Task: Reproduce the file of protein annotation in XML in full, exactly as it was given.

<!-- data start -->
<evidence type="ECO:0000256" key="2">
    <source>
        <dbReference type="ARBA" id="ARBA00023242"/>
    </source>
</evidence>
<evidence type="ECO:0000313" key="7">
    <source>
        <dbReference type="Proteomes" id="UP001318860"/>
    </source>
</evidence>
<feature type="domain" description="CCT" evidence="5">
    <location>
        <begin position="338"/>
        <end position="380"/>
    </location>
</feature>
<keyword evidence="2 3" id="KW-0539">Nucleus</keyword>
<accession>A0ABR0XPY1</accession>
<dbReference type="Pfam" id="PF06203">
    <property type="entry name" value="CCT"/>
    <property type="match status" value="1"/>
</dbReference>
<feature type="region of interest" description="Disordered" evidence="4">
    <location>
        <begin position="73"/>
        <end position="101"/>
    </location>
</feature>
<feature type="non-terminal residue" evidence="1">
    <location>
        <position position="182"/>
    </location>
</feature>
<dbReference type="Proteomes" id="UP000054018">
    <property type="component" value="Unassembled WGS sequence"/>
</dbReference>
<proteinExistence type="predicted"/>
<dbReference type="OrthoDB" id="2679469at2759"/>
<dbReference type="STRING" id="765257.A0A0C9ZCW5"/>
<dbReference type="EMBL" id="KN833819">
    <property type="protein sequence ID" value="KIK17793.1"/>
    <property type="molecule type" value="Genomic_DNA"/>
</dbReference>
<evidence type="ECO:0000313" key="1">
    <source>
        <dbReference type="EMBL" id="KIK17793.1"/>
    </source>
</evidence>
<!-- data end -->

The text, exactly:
<evidence type="ECO:0000256" key="2">
    <source>
        <dbReference type="ARBA" id="ARBA00023242"/>
    </source>
</evidence>
<evidence type="ECO:0000313" key="7">
    <source>
        <dbReference type="Proteomes" id="UP001318860"/>
    </source>
</evidence>
<feature type="domain" description="CCT" evidence="5">
    <location>
        <begin position="338"/>
        <end position="380"/>
    </location>
</feature>
<keyword evidence="2 3" id="KW-0539">Nucleus</keyword>
<accession>A0ABR0XPY1</accession>
<dbReference type="Pfam" id="PF06203">
    <property type="entry name" value="CCT"/>
    <property type="match status" value="1"/>
</dbReference>
<feature type="region of interest" description="Disordered" evidence="4">
    <location>
        <begin position="73"/>
        <end position="101"/>
    </location>
</feature>
<feature type="non-terminal residue" evidence="1">
    <location>
        <position position="182"/>
    </location>
</feature>
<dbReference type="Proteomes" id="UP000054018">
    <property type="component" value="Unassembled WGS sequence"/>
</dbReference>
<proteinExistence type="predicted"/>
<dbReference type="OrthoDB" id="2679469at2759"/>
<dbReference type="STRING" id="765257.A0A0C9ZCW5"/>
<dbReference type="EMBL" id="KN833819">
    <property type="protein sequence ID" value="KIK17793.1"/>
    <property type="molecule type" value="Genomic_DNA"/>
</dbReference>
<evidence type="ECO:0000313" key="1">
    <source>
        <dbReference type="EMBL" id="KIK17793.1"/>
    </source>
</evidence>